German Mannerism  

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Train wreck at Montparnasse (October 22, 1895) by Studio Lévy and Sons.
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Train wreck at Montparnasse (October 22, 1895) by Studio Lévy and Sons.
Northern Mannerism, Mannerism, German Renaissance, German art

The outstanding achievements of the first half of the 16th century were followed by several decades with a remarkable absence of noteworthy German art, other than accomplished portraits that never rival the achievement of Holbein or Dürer. The next significant German artists worked in the rather artificial style of Northern Mannerism, which they had to learn in Italy or Flanders. Hans von Aachen and the Netherlandish Bartholomeus Spranger were the leading painters at the Imperial courts in Vienna and Prague, and the productive Netherlandish Sadeler family of engravers spread out across Germany, among other counties.

Its principal patron Rudolf II was relatively little interested in religion, but more in mythological painting. Goddesses were usually naked, or nearly so, and a more overt atmosphere of eroticism prevails than is found in most Renaissance mythological works, evidently reflecting Rudolf's "special interests".

The dominating figure was Hercules, identified with the emperor, as he had earlier been with earlier Habsburg and Valois monarchs. But the other gods were not neglected; their conjunctions and transformations had significance in Renaissance Neo-Platonism and Hermeticism that were taken more seriously in Rudolf's Prague than any other Renaissance court. It seems, however, that the painted allegories from Prague contain neither very specific complicated meanings, nor hidden recipes for alchemy. Giambologna frequently chose, or let someone else choose, a title for his sculptures after their completion; for him it was only the forms that mattered.

Prague under Rudolf II

Maximilian II, Holy Roman Emperor (reigned 1564-1576), who made his base in Vienna, had humanist and artistic tastes, and patronised a number of artists, mostly famously Giambologna and Giuseppe Arcimboldo, whose fantasy portraits made up of objects were slightly more serious in the world of late-Renaissance philosophy than they seem now. At the end of his reign he devised a project for a new palace and just before he died the young Flemish painter Bartholomeus Spranger had been summoned from Rome, where he had made a successful career. Maximilian's son, Rudolf II, Holy Roman Emperor was to prove an even better patron than his father would have been, and Spranger never left his service. The court soon transferred to Prague, safer from the regular Turkish invasions, and during his reign of 1576-1612, Rudolf was to become an obsessive collector of old and new art, his artists mixing with the astronomers, clockmakers, botanists, and "wizards, alchemists and kabbalists" who Rudolf also gathered around him.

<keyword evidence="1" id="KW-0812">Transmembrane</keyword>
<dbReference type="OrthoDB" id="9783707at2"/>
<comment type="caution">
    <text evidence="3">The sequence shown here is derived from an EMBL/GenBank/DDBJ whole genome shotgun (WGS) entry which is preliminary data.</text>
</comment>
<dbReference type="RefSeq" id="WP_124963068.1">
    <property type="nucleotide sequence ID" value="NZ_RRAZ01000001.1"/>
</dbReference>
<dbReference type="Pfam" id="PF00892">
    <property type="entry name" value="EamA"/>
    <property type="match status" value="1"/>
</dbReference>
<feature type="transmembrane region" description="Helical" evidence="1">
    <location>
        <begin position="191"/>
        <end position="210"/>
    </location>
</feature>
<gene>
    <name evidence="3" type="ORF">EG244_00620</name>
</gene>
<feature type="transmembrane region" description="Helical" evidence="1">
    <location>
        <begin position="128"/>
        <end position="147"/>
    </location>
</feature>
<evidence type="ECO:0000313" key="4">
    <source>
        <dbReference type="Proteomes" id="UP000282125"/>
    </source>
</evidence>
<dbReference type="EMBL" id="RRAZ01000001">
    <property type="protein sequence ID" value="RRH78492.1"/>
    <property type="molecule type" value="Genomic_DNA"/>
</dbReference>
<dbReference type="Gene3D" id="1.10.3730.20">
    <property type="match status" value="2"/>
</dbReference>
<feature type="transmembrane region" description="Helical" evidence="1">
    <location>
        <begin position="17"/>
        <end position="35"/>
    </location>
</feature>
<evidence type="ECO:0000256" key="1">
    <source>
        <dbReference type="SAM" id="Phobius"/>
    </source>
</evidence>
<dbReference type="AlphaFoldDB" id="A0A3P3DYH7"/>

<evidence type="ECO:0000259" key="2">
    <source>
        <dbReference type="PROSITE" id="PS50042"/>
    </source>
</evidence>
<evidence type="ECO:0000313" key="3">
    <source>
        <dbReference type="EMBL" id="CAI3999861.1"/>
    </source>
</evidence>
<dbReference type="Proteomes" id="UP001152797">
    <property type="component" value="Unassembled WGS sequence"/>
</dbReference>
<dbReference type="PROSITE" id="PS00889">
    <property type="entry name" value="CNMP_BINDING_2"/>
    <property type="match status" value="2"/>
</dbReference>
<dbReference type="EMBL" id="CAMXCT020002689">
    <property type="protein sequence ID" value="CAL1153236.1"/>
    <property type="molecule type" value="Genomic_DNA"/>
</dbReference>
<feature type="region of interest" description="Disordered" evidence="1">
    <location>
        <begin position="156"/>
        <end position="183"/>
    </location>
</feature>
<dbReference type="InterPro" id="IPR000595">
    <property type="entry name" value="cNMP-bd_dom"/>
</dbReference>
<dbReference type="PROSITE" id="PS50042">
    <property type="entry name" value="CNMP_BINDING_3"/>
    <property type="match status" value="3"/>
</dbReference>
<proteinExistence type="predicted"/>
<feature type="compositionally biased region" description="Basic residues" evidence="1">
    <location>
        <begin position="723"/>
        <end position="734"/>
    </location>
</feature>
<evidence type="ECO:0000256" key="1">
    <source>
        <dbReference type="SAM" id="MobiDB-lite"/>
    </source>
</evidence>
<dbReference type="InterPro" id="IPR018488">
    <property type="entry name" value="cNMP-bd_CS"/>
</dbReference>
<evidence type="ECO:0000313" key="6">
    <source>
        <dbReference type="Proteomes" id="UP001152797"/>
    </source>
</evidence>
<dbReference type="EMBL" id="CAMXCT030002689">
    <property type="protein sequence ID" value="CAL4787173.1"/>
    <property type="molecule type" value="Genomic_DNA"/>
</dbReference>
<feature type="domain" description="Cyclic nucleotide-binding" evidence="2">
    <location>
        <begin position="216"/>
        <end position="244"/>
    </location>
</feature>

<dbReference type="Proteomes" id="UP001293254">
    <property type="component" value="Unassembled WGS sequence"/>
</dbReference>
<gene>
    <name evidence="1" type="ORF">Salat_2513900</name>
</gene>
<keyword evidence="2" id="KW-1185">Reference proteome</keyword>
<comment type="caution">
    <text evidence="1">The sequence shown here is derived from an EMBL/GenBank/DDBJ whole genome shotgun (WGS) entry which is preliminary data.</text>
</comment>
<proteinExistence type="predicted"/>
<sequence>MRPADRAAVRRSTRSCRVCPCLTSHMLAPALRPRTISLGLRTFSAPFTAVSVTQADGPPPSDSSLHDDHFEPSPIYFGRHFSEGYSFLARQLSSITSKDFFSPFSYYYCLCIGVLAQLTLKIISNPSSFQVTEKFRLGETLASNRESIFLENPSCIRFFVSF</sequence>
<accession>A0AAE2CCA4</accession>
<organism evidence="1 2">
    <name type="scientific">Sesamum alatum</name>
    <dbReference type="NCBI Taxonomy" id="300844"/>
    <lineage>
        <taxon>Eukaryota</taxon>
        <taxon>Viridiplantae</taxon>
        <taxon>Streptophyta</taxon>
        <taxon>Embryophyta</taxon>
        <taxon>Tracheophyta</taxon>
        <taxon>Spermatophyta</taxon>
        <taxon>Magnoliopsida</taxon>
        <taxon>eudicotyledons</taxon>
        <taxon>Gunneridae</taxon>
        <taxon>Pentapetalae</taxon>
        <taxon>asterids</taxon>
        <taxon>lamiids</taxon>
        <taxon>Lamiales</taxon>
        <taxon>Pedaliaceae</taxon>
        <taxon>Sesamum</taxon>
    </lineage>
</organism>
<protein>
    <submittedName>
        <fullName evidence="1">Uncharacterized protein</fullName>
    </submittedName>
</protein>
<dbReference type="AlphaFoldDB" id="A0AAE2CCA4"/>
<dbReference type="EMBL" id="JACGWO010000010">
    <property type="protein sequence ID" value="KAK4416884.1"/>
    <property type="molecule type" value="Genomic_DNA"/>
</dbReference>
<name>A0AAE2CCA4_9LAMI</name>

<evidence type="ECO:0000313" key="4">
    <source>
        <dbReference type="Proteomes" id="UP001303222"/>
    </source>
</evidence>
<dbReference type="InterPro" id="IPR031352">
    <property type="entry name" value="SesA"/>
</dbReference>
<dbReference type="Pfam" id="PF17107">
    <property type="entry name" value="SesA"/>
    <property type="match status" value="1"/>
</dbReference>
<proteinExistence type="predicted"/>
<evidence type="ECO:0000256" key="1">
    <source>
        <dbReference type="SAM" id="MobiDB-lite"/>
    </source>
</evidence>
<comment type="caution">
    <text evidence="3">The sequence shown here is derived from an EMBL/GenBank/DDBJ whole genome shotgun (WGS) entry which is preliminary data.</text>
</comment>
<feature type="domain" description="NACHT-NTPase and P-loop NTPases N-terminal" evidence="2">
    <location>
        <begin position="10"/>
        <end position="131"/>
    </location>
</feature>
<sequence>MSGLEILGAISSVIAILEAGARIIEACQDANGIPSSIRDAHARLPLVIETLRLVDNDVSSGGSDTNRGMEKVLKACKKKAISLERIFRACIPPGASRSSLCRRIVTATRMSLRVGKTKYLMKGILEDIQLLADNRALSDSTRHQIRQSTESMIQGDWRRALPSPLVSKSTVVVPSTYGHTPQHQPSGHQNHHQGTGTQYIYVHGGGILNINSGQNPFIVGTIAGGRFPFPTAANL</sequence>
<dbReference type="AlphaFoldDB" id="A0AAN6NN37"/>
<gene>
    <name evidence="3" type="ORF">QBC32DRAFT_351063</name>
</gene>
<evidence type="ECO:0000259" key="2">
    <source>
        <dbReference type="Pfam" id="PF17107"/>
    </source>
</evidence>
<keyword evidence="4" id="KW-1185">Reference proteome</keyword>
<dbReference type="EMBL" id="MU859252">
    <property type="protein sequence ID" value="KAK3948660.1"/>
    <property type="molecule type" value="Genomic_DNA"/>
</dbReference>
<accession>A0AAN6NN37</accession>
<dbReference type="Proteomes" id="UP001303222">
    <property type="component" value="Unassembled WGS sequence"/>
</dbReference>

Works from Rudolf's Prague were highly finished and refined, with most paintings being relatively small. The elongation of figures and strikingly complex poses of the first wave of Italian Mannerism were continued, and the elegant distance of Bronzino's figures was mediated through the works of the absent Giambologna, who represented the ideal of the style.

Prints were essential to disseminate the style to Europe, Germany and the Low Countries in particular, and some printmakers, like the greatest of the period, Hendrik Goltzius, worked from drawings sent from Prague, while others, like Aegidius Sadeler who lived in Spranger's house, had been tempted to the city itself. Rudolf also commissioned work from Italy, above all from Giambologna, who the Medicis would not allow to leave Florence, and four great mythological allegories were sent by Paolo Veronese. The Emperor's influence affected art in other German courts, notably Munich, and Dresden where the goldsmith and artist Johann Kellerthaler was based.

Working for Rudolf:

Giambologna (1529-1608), Flemish sculptor based in Florence
Adriaen de Vries (1556-1626), Flemish sculptor, pupil of Giambologna, who went to Prague
Bartholomeus Spranger (1546-1611) - Flemish painter, Rudolf's main painter
Hans von Aachen (1552-1615) - German, mythological subjects and portraits for Rudolf
Joseph Heintz the Elder (1564-1609) - Swiss pupil of Hans von Aachen
Paul van Vianen, Dutch silversmith and artist
Aegidius Sadeler - mainly a printmaker
Wenzel Jamnitzer (1507/8-1585), and his son Hans II and grandson Christof, German goldsmiths
Joris Hoefnagel, especially for miniatures of natural history
Roelant Savery, landscapes with animals and still-lifes





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